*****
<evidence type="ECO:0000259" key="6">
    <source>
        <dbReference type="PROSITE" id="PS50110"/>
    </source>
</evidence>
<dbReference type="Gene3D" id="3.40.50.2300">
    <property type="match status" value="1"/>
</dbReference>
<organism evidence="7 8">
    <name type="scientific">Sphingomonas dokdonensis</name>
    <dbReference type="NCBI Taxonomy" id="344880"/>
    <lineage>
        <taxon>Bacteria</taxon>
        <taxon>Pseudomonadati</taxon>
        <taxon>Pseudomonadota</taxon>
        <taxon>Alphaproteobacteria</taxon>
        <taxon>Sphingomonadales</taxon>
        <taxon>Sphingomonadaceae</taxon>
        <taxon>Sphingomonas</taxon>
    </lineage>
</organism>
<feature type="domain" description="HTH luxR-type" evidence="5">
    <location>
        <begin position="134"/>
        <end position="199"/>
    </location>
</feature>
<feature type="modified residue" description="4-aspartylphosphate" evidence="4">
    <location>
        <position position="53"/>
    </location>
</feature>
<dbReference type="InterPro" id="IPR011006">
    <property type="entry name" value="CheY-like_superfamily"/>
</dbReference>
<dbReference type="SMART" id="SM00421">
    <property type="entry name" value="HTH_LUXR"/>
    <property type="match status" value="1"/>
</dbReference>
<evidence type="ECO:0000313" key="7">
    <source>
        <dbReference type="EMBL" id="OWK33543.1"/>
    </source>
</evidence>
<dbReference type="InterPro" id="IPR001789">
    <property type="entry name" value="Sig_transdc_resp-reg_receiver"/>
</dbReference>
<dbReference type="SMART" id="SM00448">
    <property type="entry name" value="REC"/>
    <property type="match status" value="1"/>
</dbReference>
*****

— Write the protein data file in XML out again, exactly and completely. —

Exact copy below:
<evidence type="ECO:0000259" key="6">
    <source>
        <dbReference type="PROSITE" id="PS50110"/>
    </source>
</evidence>
<dbReference type="Gene3D" id="3.40.50.2300">
    <property type="match status" value="1"/>
</dbReference>
<organism evidence="7 8">
    <name type="scientific">Sphingomonas dokdonensis</name>
    <dbReference type="NCBI Taxonomy" id="344880"/>
    <lineage>
        <taxon>Bacteria</taxon>
        <taxon>Pseudomonadati</taxon>
        <taxon>Pseudomonadota</taxon>
        <taxon>Alphaproteobacteria</taxon>
        <taxon>Sphingomonadales</taxon>
        <taxon>Sphingomonadaceae</taxon>
        <taxon>Sphingomonas</taxon>
    </lineage>
</organism>
<feature type="domain" description="HTH luxR-type" evidence="5">
    <location>
        <begin position="134"/>
        <end position="199"/>
    </location>
</feature>
<feature type="modified residue" description="4-aspartylphosphate" evidence="4">
    <location>
        <position position="53"/>
    </location>
</feature>
<dbReference type="InterPro" id="IPR011006">
    <property type="entry name" value="CheY-like_superfamily"/>
</dbReference>
<dbReference type="SMART" id="SM00421">
    <property type="entry name" value="HTH_LUXR"/>
    <property type="match status" value="1"/>
</dbReference>
<evidence type="ECO:0000313" key="7">
    <source>
        <dbReference type="EMBL" id="OWK33543.1"/>
    </source>
</evidence>
<dbReference type="InterPro" id="IPR001789">
    <property type="entry name" value="Sig_transdc_resp-reg_receiver"/>
</dbReference>
<dbReference type="SMART" id="SM00448">
    <property type="entry name" value="REC"/>
    <property type="match status" value="1"/>
</dbReference>